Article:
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A team of researchers have found high school science courses in Australia fail to mention the contributions of women in STEM, and instead focus on a male-centric narrative.

The study shows Australia’s STEM curriculum focuses almost exclusively on historical male scientists, with only three states mentioning a female scientist at all in their literature.

Dr Kat Ross, with pink hair and a space-themed overalls, stands outside Curtin university.

Dr Kathryn Ross (ICRAR/Curtin) was the lead author of the study. Credit: ICRAR

Lead researcher Dr Kat Ross, from the Curtin University node of the International Centre for Radio Astronomy Research (ICRAR) said the lack of female representation in the curriculum was both alarming and inaccurate.

“Science is a collaborative effort involving teams of researchers working together to solve a problem, usually building on the work of other teams that came before,” Dr Ross said.

“Rather than celebrating the work of a team, recognition and awards are typically given to a single person—who is usually male.

“This focus on a sole male genius is common throughout the Australian national syllabus, and we could only find one unique female scientist mentioned.

“We know participation rates of girls in STEM are low compared to boys, and this gender gap in the science heroes they learn about at school, is likely a contributing factor.”


Conducted as part of the IncludeHer movement, the study analysed the curriculum of four STEM subjects—biology, chemistry, physics, and environmental science.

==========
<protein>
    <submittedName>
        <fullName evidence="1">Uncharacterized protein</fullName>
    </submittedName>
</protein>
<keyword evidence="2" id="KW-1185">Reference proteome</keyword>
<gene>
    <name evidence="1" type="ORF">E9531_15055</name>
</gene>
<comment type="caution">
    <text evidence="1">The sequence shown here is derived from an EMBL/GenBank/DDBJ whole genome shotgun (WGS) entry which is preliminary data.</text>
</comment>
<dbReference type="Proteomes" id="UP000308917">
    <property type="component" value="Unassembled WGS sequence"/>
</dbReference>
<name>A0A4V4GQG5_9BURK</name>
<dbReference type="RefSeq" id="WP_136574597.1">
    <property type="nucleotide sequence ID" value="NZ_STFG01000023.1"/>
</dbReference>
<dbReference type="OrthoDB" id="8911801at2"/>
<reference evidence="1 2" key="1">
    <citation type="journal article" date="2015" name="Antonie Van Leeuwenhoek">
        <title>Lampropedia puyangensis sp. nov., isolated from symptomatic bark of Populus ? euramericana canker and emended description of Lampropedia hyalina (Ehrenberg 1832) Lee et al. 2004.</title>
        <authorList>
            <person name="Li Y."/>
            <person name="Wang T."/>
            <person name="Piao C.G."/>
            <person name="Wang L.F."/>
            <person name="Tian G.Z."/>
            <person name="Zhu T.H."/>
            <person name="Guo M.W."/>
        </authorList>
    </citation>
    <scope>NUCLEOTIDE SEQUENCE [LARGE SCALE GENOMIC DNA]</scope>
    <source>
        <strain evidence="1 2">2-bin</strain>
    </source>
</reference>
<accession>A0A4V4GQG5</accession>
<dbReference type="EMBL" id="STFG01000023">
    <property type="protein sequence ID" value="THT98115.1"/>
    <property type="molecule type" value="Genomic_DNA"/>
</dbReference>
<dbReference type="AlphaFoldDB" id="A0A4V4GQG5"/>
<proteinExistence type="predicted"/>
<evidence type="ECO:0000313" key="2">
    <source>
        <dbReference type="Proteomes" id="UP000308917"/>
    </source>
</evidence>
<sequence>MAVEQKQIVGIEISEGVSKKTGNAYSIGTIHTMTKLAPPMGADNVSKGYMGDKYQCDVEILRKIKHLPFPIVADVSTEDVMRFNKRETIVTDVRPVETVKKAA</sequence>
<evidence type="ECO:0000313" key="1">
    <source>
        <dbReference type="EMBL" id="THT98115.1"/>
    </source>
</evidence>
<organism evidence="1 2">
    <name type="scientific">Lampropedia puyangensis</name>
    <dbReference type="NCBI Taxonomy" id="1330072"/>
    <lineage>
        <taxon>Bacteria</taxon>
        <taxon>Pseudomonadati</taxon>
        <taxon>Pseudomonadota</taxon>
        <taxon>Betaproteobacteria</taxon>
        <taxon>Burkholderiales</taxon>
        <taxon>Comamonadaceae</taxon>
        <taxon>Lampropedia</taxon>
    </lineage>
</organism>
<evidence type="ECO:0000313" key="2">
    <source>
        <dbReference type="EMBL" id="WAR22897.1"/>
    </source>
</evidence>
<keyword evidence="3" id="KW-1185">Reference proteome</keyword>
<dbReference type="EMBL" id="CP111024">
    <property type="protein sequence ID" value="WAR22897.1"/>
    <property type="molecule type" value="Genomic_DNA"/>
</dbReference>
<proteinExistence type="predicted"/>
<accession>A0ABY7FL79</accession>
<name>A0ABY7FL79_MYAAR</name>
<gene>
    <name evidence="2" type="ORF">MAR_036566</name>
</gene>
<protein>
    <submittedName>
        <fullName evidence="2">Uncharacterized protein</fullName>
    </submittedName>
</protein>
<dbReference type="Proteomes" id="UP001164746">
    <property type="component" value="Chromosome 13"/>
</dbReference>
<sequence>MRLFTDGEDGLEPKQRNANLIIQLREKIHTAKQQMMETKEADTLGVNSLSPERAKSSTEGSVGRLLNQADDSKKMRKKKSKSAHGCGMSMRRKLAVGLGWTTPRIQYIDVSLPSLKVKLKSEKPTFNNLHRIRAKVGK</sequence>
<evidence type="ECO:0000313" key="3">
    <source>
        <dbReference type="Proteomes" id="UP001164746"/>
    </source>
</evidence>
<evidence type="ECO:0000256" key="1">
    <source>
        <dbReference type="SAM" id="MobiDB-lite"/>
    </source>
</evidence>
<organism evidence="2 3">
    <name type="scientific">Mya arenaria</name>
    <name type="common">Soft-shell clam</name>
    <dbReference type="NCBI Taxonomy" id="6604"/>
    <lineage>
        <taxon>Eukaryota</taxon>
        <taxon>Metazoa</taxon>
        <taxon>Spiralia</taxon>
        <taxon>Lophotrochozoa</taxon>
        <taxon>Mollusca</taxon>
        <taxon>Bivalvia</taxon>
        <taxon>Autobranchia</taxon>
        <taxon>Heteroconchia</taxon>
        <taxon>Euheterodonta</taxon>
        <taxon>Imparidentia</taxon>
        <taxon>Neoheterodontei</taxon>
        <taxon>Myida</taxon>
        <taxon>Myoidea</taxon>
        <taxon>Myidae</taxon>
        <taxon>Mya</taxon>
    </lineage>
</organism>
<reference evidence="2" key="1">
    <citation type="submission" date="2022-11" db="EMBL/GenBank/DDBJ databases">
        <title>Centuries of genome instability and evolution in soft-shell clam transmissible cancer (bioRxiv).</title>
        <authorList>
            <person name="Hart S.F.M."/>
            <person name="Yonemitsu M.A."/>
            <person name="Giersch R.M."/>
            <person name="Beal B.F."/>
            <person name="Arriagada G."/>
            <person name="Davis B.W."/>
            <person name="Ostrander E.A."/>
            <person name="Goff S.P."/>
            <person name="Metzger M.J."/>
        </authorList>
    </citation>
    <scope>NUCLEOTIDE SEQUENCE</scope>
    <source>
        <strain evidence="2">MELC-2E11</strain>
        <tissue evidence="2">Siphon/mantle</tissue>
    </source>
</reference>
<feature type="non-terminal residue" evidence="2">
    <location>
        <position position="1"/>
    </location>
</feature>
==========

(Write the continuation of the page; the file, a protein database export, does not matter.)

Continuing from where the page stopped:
Only one female scientist, British chemist Rosalind Franklin, was named in coursework in Queensland, South Australia and the Northern Territory, with all others exclusively referencing male scientists.

The study also found an almost exclusive focus on European discoveries and research, which could negatively impact students from culturally and linguistically diverse communities and contribute to their lower levels of self-confidence and belonging.”

Dr Ross said existing initiatives targeting university students and researchers take place long after perceptions of a male-focused and European-centric STEM community are established.

“For children to develop a positive sense of identity and belonging, it’s important for them to have access to accurate and authentic role models related to their gender and cultural backgrounds throughout their lives,” Dr Ross said.

Dr Ross stands in front of an audience of female students, presenting a colourful image of a galaxy with her hands wide in excitement.

Dr Ross, pictured speaking at ICRAR’s Stargirls STEM camp, says diverse role models are crucial in nurturing future women in STEM. Credit: ICRAR

“It’s critical this type of representation is available throughout their education to help nurture their passion and skills for the future of Australia as an inclusive STEM powerhouse.”

“This approach to STEM education in the Australian curriculum could be negatively impacting the engagement of young women in the sciences at school and their desire to pursue science further,” Dr Ross said


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Charlene D’Monte

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Lucien Wilkinson

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The International Centre for Radio Astronomy Research (ICRAR) is a joint venture between Curtin University and The University of Western Australia with support and funding from the State Government of Western Australia.